Third, Judge Alito wrote that “the extent of inequality in the impact of a rule on members of different races or ethnic groups is an important factor.” ”
Fourth, the courts must consider all the ways in which voters can vote.
Fifth, he wrote, the courts should consider the reason for this ban. “A strong and completely legitimate government interest is to prevent fraud,” he wrote.
Chief Justice Roberts and Justices Clarence Thomas, Neil M. Korsch, Brett M.. Kavanagh and Amy Connie Barrett agreed on the majority opinion.
Judge Kagan said the list of the majority’s guidelines was a recipe for repressing voters.
“The list – not a test, the majority assures us, with the illusion of modesty – lays the deck against the voting rights of minority citizens,” he wrote. “Keep in mind that Congress made a law to protect those rights – the non-testing of the majority can save it because it prohibits any program.”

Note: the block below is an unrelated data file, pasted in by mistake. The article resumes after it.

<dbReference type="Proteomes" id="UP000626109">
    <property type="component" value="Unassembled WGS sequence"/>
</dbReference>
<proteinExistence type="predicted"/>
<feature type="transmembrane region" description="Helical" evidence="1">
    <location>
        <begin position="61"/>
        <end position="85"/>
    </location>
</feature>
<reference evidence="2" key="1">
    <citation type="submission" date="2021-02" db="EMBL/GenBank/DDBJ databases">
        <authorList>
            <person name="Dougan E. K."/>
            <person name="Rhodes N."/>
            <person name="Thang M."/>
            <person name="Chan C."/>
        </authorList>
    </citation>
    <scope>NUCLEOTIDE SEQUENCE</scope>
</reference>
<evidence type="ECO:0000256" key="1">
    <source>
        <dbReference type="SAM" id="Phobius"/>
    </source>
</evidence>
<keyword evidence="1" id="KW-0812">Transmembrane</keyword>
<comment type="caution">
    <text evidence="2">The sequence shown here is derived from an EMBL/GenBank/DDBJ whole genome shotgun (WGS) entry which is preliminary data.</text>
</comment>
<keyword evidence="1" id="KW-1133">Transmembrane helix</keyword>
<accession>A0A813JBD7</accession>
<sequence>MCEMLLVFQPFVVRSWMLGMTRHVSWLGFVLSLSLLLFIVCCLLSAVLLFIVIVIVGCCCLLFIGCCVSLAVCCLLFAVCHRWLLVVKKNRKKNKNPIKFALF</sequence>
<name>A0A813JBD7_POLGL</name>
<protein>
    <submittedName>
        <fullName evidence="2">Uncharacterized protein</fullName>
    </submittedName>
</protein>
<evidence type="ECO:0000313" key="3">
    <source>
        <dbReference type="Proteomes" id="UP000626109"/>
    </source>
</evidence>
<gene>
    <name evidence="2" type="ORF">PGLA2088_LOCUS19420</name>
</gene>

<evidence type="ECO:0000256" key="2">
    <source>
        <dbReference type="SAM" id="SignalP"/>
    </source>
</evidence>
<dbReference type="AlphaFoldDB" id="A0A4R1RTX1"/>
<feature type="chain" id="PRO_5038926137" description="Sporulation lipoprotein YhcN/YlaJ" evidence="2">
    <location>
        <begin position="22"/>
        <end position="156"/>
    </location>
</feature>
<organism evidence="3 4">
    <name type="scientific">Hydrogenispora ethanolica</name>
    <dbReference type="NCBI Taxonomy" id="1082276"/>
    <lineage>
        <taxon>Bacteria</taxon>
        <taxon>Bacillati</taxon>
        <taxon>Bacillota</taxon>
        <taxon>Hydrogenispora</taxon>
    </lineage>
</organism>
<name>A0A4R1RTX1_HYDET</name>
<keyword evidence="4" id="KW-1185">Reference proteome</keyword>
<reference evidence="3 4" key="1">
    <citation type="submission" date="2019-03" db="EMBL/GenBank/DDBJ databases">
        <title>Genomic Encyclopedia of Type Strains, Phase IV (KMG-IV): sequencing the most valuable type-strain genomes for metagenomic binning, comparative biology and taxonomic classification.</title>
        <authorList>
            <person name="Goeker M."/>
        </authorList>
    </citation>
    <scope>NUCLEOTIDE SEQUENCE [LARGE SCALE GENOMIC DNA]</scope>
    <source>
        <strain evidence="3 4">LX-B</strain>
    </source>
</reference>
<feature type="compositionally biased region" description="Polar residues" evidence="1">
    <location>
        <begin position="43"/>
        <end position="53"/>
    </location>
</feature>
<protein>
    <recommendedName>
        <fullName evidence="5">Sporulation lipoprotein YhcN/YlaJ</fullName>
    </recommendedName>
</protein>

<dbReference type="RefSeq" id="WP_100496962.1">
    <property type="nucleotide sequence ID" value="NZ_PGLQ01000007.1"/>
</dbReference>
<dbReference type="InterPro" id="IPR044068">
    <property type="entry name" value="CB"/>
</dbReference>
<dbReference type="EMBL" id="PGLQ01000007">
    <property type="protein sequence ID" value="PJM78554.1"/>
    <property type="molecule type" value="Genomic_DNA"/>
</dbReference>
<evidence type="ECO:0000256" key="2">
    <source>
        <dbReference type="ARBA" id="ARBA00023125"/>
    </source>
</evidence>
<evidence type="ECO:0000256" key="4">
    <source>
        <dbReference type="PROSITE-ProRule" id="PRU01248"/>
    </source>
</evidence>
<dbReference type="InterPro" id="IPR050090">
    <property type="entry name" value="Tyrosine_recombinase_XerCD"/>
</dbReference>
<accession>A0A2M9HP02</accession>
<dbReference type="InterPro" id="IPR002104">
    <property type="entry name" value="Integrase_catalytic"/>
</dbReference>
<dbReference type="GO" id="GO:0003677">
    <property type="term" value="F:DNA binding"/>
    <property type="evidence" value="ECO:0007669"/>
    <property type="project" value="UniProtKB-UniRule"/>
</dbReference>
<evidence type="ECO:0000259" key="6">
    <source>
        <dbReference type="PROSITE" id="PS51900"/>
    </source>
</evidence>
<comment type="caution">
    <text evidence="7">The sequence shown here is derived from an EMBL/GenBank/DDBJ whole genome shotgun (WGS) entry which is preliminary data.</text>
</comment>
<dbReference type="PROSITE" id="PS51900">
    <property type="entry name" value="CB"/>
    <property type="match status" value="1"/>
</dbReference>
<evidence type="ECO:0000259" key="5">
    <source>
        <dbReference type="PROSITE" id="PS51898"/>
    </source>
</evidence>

Two controls were problematic in the case, Brnovich v. Democratic National Committee, No. 19-1257. Election officials are required to reject votes cast in the wrong place. Another was the collection of votes for campaign workers, social activists and other people to cast at the polls, which critics call the “ballot harvest.” The law exempted family members, caregivers and election officials.
Judge Alito wrote that the two restrictions were legal under the court’s new guidelines.
The ban on early voting is justified because the burden of finding the right polling place is minimal, he wrote. There are other ways to vote, including by mail; The number of rejected ballots was small.
Judge Kagan looked at things differently.
“Arizona is a national foreigner in dealing with early votes, and the next worst culprit is nowhere to be found,” he wrote. “In 2012, about 35,000 ballots were cast across the country because they were placed in the wrong place. One-third of the votes cast in Arizona were rejected – 10,979.